|By Gabriel Broussard (Gabrielcoeli) on Monday, March 14, 2005 - 12:46 pm:|
The script is comprised of two 'books' each, roughly one hundred and fifteen pages long.
The first 'book', titled 'A World without Mothers and Fathers' opens on the morning of Thanksgiving Day and the children of the world waking to find that every adult over the age of twenty years old is dead.
I'm not one hundred percent on what causes this, because I haven't wrapped it all up yet. At this point it's a virus that affects postpubescent individuals released in an act of domestic terrorism at the summer Olympic Games. The visitors and athletes return as carriers to their home countries and the virus spreads, culminating in the deaths of billions.
This also raises important questions that plague the main character, who is the only exception to the rule: He is twenty-five years old, and has survived. He now has to wonder why the virus killed everyone on the same day if it took so long to spread and germinate, and he also doesn't know why he survived. In this, some tough theological discussions weave into the plot.
The protagonist, named Michael, unites the teenagers and children of his town, Vancouver, WA, and helps them to start their own "country." They pacify the gangs and riots that are destroying their town, and eventually establish a working order with the remnants of civilization.
But they are not alone. In fact, a similar thing has happened all across America, and soon the new republics find themselves embroiled in politics, foreign affairs and the threat of war. The ruler of Portland wants Vancouver for his own and has allied with Seattle to do this. Vancouver now must fight for its life and its freedom from Portland.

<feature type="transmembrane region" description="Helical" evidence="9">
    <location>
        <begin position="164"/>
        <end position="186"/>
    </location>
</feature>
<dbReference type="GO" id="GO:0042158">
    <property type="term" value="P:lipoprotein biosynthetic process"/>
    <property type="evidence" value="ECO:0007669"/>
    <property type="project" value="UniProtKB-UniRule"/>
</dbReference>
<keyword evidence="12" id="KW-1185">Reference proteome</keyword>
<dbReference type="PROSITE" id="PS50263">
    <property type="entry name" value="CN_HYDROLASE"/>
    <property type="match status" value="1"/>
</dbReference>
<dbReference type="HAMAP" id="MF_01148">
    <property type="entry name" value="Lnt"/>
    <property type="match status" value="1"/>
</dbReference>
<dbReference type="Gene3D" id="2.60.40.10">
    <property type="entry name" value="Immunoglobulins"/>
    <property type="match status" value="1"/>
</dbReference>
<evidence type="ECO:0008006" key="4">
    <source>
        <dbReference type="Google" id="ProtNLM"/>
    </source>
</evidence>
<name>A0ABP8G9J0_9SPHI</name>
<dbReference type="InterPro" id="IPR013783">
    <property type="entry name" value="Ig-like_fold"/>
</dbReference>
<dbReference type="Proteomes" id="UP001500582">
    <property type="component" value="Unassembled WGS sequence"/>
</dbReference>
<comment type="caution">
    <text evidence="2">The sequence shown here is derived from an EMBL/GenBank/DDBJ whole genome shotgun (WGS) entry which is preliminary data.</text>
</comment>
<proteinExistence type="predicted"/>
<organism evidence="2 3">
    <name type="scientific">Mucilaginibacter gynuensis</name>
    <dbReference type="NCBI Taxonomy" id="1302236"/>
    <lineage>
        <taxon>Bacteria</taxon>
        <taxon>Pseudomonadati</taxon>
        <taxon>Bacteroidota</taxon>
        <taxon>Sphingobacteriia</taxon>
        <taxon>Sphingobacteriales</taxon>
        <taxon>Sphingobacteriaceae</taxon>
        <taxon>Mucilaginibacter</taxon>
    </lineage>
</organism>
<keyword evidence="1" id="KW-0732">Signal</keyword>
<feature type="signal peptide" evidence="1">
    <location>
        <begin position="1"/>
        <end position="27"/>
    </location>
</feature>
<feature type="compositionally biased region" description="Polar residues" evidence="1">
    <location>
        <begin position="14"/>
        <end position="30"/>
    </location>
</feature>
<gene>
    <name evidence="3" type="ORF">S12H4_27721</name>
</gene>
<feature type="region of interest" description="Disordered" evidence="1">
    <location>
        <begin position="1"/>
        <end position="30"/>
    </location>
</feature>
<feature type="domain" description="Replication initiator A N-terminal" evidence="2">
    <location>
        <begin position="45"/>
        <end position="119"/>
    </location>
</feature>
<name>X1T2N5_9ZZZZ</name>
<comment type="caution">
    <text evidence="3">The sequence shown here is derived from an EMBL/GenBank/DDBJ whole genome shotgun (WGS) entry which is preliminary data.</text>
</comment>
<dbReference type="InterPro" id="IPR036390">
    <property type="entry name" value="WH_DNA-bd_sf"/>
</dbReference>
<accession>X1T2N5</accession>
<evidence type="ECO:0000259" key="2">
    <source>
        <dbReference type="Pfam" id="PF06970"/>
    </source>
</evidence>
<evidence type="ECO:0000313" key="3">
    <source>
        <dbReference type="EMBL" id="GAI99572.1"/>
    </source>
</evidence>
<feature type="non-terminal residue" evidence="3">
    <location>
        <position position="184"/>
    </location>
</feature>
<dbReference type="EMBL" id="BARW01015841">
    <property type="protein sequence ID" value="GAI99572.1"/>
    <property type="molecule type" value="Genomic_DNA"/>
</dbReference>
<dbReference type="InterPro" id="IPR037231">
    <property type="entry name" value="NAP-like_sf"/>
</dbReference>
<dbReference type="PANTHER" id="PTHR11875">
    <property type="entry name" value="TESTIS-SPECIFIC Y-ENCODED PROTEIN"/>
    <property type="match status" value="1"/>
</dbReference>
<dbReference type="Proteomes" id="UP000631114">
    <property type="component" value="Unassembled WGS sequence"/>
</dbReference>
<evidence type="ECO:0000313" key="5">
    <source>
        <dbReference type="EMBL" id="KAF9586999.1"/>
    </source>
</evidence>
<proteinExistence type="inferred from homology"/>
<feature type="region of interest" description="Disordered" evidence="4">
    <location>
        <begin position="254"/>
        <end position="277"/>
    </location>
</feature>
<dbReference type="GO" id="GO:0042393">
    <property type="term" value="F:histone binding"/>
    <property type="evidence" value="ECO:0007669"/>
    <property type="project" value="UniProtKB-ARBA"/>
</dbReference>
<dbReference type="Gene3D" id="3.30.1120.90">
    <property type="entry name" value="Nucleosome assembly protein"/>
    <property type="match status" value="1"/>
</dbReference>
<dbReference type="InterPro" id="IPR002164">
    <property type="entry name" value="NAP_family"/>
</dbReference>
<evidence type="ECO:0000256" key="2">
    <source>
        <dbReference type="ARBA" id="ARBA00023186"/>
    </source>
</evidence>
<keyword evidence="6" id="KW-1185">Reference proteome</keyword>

A protracted war between the teenagers resolves, at last, in a victory over Portland.
The second 'book,' called 'Harvest Ides', opens when Michael decides to embark on a horseback odyssey around America to search for other pockets of survivors and teach them to build a representative government and a society where all can live and thrive. Along the way, he topples corrupt empires and principalities in Chicago, Boise, Detroit and New York.
But halfway through his journey, Seattle makes overtures of war at Vancouver, and they are left without their commander and leader to defend itself. They send a messenger in a truck with the last of their gasoline east, to try and find Michael and bring him home.
When the messenger at last finds him in Atlanta, Michael has become a god of sorts, and is referred to far and wide by the disenfranchised children as 'The Wandering Jew.' As he is the Last Living Adult, he has attracted thousands of followers, and he leads them home to Vancouver at the most pivotal moment of the battle, bringing an army as large as Seattle's in as reinforcements. They fight Seattle's forces all the way back to their own territories and end up conquering the entire Northwest in Michael's name. Vancouver is safe once again, and Michael forms an alliance with the King of Los Angeles to form the West Coast Covenant, which safeguards and organizes governments for the children and teenagers all across America, and continues its quest against the despotic and unjust that have made their grabs in the power vacuums that resulted from the Cataclysm that happened on Thanksgiving Day. Eventually, all of North America is united, and Michael is given a seat at the head of the parliament as a Caesar of sorts over the Republic of North America.
At the end, (titled 'Epilogue') Michael lies on his death bed and wonders why he survived, and why all who died did so on the same day. He wonders about God, and about Judgment, and the Rapture. He thinks about the war, and about peace, and he wonders if any other civilizations around the world have had stories like his.
At that moment, one of his aides rushes into his seaside villa, where he is dying, and shows him the sea, where thousands of boats from Asia are approaching the American shore. The giant ship in the center of the fleet unveils a massive flag bearing a symbol of peace, and shortly all the others unfurl flags of their own. Michael sees this, sees that peace is at last in grasp, that unity with other nations around the world is approachable, and dies with a smile on his face.
The script is unfinished, as I'm sure you could have inferred from this synopsis, but I hope to be finished with it by summer. After that, who knows?
Thanks for reading my synopsis.
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